I love cookbooks and I'm so excited to have Author, Blogger, Food Extraordinaire; Vanessa Barrington with us today! Check out her video and interview... One lucky reader will get a copy of her book soon! If you want to enter, just leave a comment below telling me why you want this book! You can enter as many times as you want... Vanessa will have Chronicle ship a book to our winner! The contest will be up for one week! We will announce our winner next Friday!
Here's a little more about Vanessa and her story!
Tell us a little about yourself and what you do!
I’m a freelance writer and blogger. I write a column called The Green Plate for Ecosalon.com, I also contribute to Civileats.com, and my local news source, Oaklandlocal.com. DIY Delicious was my first solo cookbook, but I co-authored Heirloom Beans and worked on both The Jimtown Store Cookbook and Fish Forever by Paul Johnson. Currently I consult with a variety of different sustainable food companies through HavenBMedia. We do communications and media relations at the intersection of food, environment, and community.
It seems you have had a lot of really cool jobs, can you tell us about them and how you got into what you are doing now?
The restaurant business has really given me so much. I started out waiting tables to put myself through college, but you see, I was a very reluctant business major. I realized I just loved food. I worked my way through every job you can do in a restaurant and then into catering. At some point along the way my gastronomic interest in food shifted to become an interest in how and by whom the food was grown and produced. At some point, fancy, trendy food just didn’t taste good anymore. It had to be seasonal, as local as possible, made or grown by real people nearby, fair to animals and workers, and not too fussy. It had to be real. That mindset is what led me both to working in sustainable food communications and to writing DIY Delicious and for the outlets I do.
What will we find in your book DIY Delicious?
You’ll find a variety of fun kitchen projects that can provide you with the building blocks for a well-stocked, eco-friendly kitchen. You’ll learn how to ferment sauerkraut, brew sodas, grow sourdough, culture all kinds of dairy products, and make everything from pickles to whole wheat tortillas to mustard. Processes are streamlined. Direction is clear and there are plenty of process photos to show you how it’s done. The book will help you use the products you make to put together quick, simple, healthy meals. You’ll learn how to use what you have on hand and not waste food. You’ll become more self-reliant and your confidence in the kitchen will increase. You’ll also learn a little about kitchen science, healthy eating, and sustainability. But most of all, I hope you’ll have fun!
How did you come to write this book?
It all started with a desire to make my own yogurt so I could stop buying so much plastic. But I’m a hacker and didn’t want to buy a special yogurt maker. I figured out how to do it without one. Then I got curious about learning how to make other things, like mustard, and tortillas, and cheese, and butter. So I started playing around. Over time all those projects took shape into a book, which I pitched to Chronicle Books. I’m so happy they liked the idea because they make such beautiful books.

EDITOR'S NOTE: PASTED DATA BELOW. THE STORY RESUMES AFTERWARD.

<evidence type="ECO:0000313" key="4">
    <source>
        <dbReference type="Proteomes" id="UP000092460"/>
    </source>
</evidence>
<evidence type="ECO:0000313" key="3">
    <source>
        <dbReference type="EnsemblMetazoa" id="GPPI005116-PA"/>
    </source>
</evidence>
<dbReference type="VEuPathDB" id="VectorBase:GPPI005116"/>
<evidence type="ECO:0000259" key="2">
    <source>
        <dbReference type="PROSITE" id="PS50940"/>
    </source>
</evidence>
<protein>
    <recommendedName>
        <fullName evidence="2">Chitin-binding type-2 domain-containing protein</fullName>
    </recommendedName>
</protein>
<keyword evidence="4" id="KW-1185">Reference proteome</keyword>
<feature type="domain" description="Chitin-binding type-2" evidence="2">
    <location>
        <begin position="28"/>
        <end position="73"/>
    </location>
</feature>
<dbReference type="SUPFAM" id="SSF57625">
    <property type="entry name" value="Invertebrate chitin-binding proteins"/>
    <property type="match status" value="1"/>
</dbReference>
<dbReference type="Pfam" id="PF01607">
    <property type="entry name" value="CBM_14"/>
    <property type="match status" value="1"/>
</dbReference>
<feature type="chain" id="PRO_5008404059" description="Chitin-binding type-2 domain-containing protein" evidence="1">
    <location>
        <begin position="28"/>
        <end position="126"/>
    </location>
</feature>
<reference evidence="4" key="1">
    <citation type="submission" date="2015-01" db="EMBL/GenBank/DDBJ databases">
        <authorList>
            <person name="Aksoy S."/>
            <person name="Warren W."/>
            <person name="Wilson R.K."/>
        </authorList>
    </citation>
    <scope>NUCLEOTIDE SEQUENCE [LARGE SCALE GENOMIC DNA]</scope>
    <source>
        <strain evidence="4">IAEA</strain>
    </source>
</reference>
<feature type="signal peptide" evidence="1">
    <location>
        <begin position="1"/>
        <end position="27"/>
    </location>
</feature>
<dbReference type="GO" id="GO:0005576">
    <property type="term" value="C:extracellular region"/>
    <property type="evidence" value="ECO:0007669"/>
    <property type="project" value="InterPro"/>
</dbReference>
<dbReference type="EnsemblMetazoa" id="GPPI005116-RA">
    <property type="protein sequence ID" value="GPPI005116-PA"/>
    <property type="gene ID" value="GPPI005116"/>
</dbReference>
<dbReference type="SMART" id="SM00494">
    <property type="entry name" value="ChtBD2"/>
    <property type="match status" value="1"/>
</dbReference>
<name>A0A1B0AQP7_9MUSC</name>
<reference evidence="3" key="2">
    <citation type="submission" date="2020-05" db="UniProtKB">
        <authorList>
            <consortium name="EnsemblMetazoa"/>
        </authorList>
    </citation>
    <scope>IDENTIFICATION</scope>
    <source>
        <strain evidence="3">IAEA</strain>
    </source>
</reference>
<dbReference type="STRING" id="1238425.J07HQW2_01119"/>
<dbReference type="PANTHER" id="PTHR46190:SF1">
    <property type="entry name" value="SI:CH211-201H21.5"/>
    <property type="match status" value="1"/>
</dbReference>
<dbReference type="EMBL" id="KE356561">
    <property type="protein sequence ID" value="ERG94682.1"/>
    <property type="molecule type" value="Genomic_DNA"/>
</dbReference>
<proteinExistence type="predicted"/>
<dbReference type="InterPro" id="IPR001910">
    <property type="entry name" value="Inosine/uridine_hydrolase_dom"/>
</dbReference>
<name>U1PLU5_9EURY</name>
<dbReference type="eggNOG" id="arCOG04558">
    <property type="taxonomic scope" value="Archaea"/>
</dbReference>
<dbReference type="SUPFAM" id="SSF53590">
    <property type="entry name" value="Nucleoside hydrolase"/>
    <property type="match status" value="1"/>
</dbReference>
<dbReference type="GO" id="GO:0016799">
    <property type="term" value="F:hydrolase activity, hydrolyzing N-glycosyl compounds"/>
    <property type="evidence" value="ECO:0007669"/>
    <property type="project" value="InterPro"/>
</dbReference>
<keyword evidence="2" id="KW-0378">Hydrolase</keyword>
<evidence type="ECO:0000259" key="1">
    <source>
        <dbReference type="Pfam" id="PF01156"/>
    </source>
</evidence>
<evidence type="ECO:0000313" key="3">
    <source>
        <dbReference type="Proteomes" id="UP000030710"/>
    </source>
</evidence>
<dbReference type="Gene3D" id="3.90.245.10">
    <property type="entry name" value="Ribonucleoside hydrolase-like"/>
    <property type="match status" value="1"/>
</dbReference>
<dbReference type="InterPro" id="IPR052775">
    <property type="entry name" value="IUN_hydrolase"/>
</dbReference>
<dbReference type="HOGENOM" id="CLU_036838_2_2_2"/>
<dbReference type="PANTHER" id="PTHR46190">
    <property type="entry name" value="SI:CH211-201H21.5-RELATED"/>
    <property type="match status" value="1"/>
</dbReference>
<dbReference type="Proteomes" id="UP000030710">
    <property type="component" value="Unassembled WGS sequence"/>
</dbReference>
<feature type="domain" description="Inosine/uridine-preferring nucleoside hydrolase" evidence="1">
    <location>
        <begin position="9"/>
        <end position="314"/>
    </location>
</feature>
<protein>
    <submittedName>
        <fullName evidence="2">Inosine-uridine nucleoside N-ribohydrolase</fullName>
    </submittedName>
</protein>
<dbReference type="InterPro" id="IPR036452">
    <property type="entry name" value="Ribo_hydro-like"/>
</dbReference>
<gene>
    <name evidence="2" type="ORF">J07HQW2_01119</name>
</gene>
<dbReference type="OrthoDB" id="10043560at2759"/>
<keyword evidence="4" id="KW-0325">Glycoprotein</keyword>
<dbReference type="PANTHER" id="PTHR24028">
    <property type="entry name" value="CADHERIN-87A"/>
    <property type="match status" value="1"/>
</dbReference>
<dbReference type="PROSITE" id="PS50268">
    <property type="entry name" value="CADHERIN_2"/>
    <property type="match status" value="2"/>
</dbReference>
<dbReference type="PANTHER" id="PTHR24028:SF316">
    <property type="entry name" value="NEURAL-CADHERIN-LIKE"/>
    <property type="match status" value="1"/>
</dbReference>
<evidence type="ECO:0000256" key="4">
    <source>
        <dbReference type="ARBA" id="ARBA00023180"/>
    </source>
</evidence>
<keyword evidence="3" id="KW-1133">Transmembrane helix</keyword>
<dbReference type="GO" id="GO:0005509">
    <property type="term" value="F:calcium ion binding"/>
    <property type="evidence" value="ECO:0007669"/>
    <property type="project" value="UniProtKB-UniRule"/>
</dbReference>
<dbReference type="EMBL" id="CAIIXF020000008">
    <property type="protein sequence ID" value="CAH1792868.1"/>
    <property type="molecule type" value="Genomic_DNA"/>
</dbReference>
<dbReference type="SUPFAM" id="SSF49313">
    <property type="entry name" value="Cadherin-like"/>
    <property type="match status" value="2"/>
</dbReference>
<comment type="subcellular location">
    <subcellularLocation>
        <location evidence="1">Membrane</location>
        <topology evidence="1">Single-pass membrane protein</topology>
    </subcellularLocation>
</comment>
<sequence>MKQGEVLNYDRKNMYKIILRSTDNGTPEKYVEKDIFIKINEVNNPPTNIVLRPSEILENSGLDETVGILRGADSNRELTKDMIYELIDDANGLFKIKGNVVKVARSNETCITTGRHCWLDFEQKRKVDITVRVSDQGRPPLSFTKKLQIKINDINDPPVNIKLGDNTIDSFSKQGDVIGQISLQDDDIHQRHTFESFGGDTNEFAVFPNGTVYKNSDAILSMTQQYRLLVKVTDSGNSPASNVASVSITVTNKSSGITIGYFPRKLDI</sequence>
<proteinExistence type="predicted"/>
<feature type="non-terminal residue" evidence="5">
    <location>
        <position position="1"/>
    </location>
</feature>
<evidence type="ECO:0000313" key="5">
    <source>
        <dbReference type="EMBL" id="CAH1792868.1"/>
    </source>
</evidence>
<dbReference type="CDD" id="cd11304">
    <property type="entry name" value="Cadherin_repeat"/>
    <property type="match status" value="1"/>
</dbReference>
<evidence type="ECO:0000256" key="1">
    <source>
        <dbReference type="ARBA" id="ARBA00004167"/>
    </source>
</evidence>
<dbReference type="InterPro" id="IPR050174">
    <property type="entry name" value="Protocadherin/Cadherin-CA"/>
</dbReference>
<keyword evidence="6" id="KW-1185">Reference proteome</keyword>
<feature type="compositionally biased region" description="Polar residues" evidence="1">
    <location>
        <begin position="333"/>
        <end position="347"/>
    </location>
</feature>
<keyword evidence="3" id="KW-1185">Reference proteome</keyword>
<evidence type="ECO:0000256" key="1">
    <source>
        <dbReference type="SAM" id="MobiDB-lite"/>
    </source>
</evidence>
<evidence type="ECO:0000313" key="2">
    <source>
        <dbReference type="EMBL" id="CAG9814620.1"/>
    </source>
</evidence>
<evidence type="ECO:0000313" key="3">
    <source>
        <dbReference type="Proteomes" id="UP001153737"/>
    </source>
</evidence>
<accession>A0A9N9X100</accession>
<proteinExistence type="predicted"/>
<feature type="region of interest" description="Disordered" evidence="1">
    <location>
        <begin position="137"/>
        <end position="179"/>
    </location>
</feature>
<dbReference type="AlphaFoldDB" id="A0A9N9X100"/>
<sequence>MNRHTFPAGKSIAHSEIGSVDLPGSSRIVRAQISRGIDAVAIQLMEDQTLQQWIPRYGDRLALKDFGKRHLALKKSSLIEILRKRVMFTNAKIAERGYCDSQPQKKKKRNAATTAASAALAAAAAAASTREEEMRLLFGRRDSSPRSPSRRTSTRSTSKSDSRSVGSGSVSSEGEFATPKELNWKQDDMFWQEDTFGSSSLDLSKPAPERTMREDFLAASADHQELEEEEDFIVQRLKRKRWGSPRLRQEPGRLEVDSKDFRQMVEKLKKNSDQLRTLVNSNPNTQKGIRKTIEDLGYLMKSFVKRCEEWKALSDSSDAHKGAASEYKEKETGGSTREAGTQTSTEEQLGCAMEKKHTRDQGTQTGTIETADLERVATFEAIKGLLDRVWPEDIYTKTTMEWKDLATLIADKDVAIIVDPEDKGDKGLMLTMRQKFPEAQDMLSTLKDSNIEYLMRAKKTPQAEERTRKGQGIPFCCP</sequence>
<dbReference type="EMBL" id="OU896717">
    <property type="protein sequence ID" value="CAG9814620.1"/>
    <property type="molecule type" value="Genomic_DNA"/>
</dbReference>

It seems you are very fervent about food? Tell us about your passions!
My passion is really fresh, seasonal produce. Everything builds from there. I start with whatever I find at the farmer’s market and cook from there. I don’t eat tomatoes until they are peak. Ditto with peaches and strawberries. I eat a lot of kale and beets in the winter. It may sound constricting but as the seasons change, there’s always something new to be excited about. Right now, I’ve been eating a lot of artichokes and asparagus! I’m holding out until the strawberries are local, organic, and at their peak.
What’s one of your favorite things to make?
That depends on the season of course. And I don’t generally cook very complicated food. I like it simple, local, flavorful, and mostly vegetarian. I eat a lot of pasta and brown rice with whatever mélange of roasted or sauteed vegetables are in season. I love pasture raised local eggs. They taste so much better than the ones from the grocery store. I make omelets and frittatas with seasonal vegetables and local cheeses. I love to make authentic Mexican food like chili verde, chilaquiles, really good salsas, and tacos.
Any advice on doing DIY projects?
Don’t try to make everything at once. You might get discouraged. Start slowly with the things you’re most interested in and just have a good time. Don’t feel like you have to make everything from scratch. And also, trust yourself. Cooking is not an exact science. There are so many variables. So learn to trust your sense of smell, taste, and sight. From there you’ll start experimenting with your own recipes.
What’s next for you?
I’m playing around with another book idea that involves travel. Shhhh.
I also plan to continue to work on communicating to people about issues in the food system. I hope to inspire more people to be conscious eaters who think about animal welfare, sustainable agriculture, farmworker labor, and the struggles that farmers face. I want people to buy food based on a variety of considerations that go beyond taste or even “local”.
If you'd like to go ahead and order your copy, just click on the Chronicle's Books link to the right for 30% off your purchase!